Novak is among the best-informed pundits in Washington, and while his opinions are often a little on the strident side, his observations are usually pretty accurate. I think he hit the bullseye with this one.
On the general theme of policy and philosophical position versus party loyalty, I have to agree with what Andrew Sullivan wrote:
in most periods, this finessing between party and principle is a difficult task. But today, when the GOP has abandoned the most basic conservative principles, it's impossible.
But do you think very many Republicans are actually engaging in thoughtful debate over what direction to take in coming years? Not from what I've seen. Along the same lines, Sullivan writes, "
There is something deeply Orwellian about the current state of the right. If you ask them what they're for, you tend to get platitudes. But ask them what they're against and their eyes and keyboards light up
More RPV resignations
Shawn Smith, executive director of Republican Party of Virginia, will be leaving his post. Former RNC chairman Ed Gillespie is rumored to be the next chairman of the RPF, replacing Kate Obenshain Griffin. Will the change of personnel matter?
Guns n Butter: "Dems divided: Is Bush anti-Christ or bumbling oaf?"
November 14, 2006 [LINK / comment]
Martinez to head RNC
Sen. Mel Martinez, of Florida, will replace Ken Mehlman as Republican National Committee Chairman in January. He is a Cuban-American who is on good terms with President Bush. He will continue to serve in the Senate while carrying out the duties on behalf of the party. Can he really fulfill both functions? The Washington Post notes that he was involved with the Elian Gonzalez and Terri Schiavo controversies. Oddly, there is no official announcement yet at gopusa.com.
Although it is too bad that Maryland's Michael Steele did not get the job, this comes as welcome news for those of us who want to broaden the Republican Party's base of support to include Latino voters. Immigration reform remains the big stumbling block, however. With the Democrats poised to take power, the likelihood of honest, comprehensive immigration reform -- or indeed any serious reform -- has diminished considerably. As they go ahead with their pledge to raise the minimum wage by two dollars an hour, they need illegal workers to do the jobs that no employers will pay the minimum wage for.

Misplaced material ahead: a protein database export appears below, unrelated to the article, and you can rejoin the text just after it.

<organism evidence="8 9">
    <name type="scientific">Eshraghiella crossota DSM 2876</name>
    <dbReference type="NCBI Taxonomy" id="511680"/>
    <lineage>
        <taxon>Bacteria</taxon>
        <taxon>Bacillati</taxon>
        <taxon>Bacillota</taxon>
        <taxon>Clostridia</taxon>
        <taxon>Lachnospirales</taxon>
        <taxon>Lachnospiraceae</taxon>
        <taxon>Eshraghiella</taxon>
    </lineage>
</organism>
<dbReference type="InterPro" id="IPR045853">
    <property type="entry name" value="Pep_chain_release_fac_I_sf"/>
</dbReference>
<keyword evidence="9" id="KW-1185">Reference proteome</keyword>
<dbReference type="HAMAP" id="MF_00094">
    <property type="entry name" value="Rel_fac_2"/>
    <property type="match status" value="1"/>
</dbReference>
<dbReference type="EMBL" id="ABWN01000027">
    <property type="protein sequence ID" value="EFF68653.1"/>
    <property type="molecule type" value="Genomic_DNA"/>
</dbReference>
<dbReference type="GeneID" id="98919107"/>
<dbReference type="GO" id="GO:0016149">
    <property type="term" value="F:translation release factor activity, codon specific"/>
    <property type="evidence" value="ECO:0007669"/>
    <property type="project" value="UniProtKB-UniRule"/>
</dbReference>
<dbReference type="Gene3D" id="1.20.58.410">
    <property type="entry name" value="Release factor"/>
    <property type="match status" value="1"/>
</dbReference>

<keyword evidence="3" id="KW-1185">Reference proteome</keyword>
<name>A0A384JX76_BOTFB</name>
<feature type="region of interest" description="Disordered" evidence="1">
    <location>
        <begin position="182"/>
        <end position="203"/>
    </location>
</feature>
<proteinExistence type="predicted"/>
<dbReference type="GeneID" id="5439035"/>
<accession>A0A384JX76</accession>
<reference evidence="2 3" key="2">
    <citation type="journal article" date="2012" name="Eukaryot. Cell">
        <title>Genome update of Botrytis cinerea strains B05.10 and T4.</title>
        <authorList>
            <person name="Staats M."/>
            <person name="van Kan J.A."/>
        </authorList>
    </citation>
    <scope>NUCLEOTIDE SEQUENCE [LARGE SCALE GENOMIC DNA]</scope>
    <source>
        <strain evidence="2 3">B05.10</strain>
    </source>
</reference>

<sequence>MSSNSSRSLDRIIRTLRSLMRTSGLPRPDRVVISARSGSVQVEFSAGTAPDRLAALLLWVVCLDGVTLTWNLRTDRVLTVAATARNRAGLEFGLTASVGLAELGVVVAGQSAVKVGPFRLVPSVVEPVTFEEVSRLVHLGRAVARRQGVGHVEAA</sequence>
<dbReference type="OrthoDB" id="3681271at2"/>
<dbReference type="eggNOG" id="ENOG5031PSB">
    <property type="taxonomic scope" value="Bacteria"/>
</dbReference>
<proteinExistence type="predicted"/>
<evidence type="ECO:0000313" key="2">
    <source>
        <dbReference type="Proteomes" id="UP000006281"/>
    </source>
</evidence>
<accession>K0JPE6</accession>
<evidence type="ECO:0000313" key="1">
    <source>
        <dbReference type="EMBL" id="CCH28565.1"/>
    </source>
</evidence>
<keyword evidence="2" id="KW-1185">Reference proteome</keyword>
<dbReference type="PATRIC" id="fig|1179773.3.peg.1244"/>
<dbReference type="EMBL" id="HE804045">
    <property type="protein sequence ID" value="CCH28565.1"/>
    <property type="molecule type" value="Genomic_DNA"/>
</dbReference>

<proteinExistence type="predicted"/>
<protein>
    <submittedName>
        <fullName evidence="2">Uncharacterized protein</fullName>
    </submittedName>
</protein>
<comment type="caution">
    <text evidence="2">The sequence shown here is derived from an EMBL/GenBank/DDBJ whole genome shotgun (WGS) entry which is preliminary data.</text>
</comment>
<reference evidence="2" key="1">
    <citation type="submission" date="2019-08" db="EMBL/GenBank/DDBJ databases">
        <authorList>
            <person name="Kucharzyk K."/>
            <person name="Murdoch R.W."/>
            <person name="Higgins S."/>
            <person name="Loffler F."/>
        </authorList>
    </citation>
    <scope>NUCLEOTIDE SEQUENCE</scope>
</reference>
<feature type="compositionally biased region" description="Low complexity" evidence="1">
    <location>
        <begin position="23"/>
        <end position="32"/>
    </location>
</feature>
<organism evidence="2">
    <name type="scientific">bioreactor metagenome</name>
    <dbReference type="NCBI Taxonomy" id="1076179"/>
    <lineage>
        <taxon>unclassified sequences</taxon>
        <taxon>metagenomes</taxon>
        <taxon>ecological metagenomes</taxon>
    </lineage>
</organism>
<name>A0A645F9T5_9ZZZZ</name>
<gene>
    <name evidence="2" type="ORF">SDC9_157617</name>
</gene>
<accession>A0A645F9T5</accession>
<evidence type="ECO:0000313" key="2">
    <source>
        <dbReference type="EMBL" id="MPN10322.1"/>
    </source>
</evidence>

Griffin to leave RPV
Kate Obenshain Griffin has agreed to take the position of chief of staff in Sen. George Allen's office for the last two months of his term, a graceful way for her to step down as Chairman of the Republican Party of Virginia. Ms. Griffin has appeared on national television and is an articulate spokesperson for the party. Her departure is an appropriate gesture of accountability in light of the electoral defeat of Sen. Allen, and the miserable state of intra-party relations in the Old Dominion. (Republicans in the State Senate are at loggerheads with Republicans in the House of Delegates.) Oddly, there is no official announcement yet at rpv.org.
Barone on political prospects